At least, that's what the sticker on my purse says.
I've been thinking lately about what makes a book, or just a story in general, truly moving. I'm more than halfway through a book that I started when I got home from work yesterday at about 9:30 p.m. It's the third and final in a series that's had me riveted since about the third chapter of the first book.
So, what is it about stories that are truly riveting? I'll discuss, with a caveat: I'm a total book slut and will read anything. I have even read, and been unable to put down, the Twilight series. Please don't judge me too harshly.
But there's something lacking from those books, even while they are entertaining. The following is a list of what the Hunger Games, Harry Potter, Grimm's fairy tales and even Lord of the Rings and Star Wars, though I've never read those, have, that Twilight does not.
1. Good vs. evil: It's the basic plot of pretty much every worthwhile story. Inherently, we're all drawn to this idea because we can all relate. We've all struggled with evil at a personal level.
2. Characters with soul (no pun intended): I have to care about characters to like a story. If I can connect with a person, or like them, or suffer with them or be scared with them, that says a lot about the character. For that time, the story becomes my reality and thus alters my actual reality with this new perspective. Without that, it remains superficial entertainment.
3. Sacrifice. Sirius Black dies, as does Fred Weasley So do Dumbledore and Tonks and Lupin right after their son is born. Harry never knows his parents. Luke Skywalker's mother dies in childbirth, and his father essentially dies as well. The elf captain and the human prince die in battle against the Orcs. Cinderella's father. Both of Bambi's parents. Aslan is killed, and no one but he knows that isn't permanent.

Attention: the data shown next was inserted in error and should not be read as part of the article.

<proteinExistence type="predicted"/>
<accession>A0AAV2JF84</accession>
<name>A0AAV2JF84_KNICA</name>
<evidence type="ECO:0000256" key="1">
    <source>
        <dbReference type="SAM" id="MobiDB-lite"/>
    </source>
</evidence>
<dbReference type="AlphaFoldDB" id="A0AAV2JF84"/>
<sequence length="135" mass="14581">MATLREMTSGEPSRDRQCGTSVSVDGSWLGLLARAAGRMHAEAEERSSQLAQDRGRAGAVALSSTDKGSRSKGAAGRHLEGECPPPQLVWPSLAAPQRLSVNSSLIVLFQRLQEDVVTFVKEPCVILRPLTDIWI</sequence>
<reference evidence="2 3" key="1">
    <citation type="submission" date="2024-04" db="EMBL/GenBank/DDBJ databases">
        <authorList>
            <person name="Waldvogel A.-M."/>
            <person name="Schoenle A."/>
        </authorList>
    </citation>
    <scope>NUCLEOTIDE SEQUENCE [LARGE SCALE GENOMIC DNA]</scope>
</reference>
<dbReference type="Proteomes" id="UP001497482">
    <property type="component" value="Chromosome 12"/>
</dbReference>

When good battles evil, everything is on the line. Good people will die. It's all sweet and nice when everybody goes home swinging, but evil fights far too hard for that to happen. A writer should trust his readers, and his own writing and character development, to allow grief and understanding.
4. Triumph. True stories often aren't about overcoming evil, but they're usually about overcoming something that could be classified as evil: hatred, prejudice, ignorance, poverty, war, greed.
5. Heroism. Not a hero, necessarily, but situations that require heroics and people who step in to meet that need. I like having someone to root for.
6. Larger-than-them-ness. What is Aragorn in the fight for? Gandalf? Harry Potter? Obi Wan Kenobi? It ain't for the glory, that's for sure. There in a cause that is much bigger than them. All of Twilight's characters are actually quite selfish. The only character who cares more about someone else, and really the only good character in the series, is Charlie, the normal, mortal father of a whiny, insecure teenage girl.
But, what can I say? Still a book slut, not gonna change anytime soon.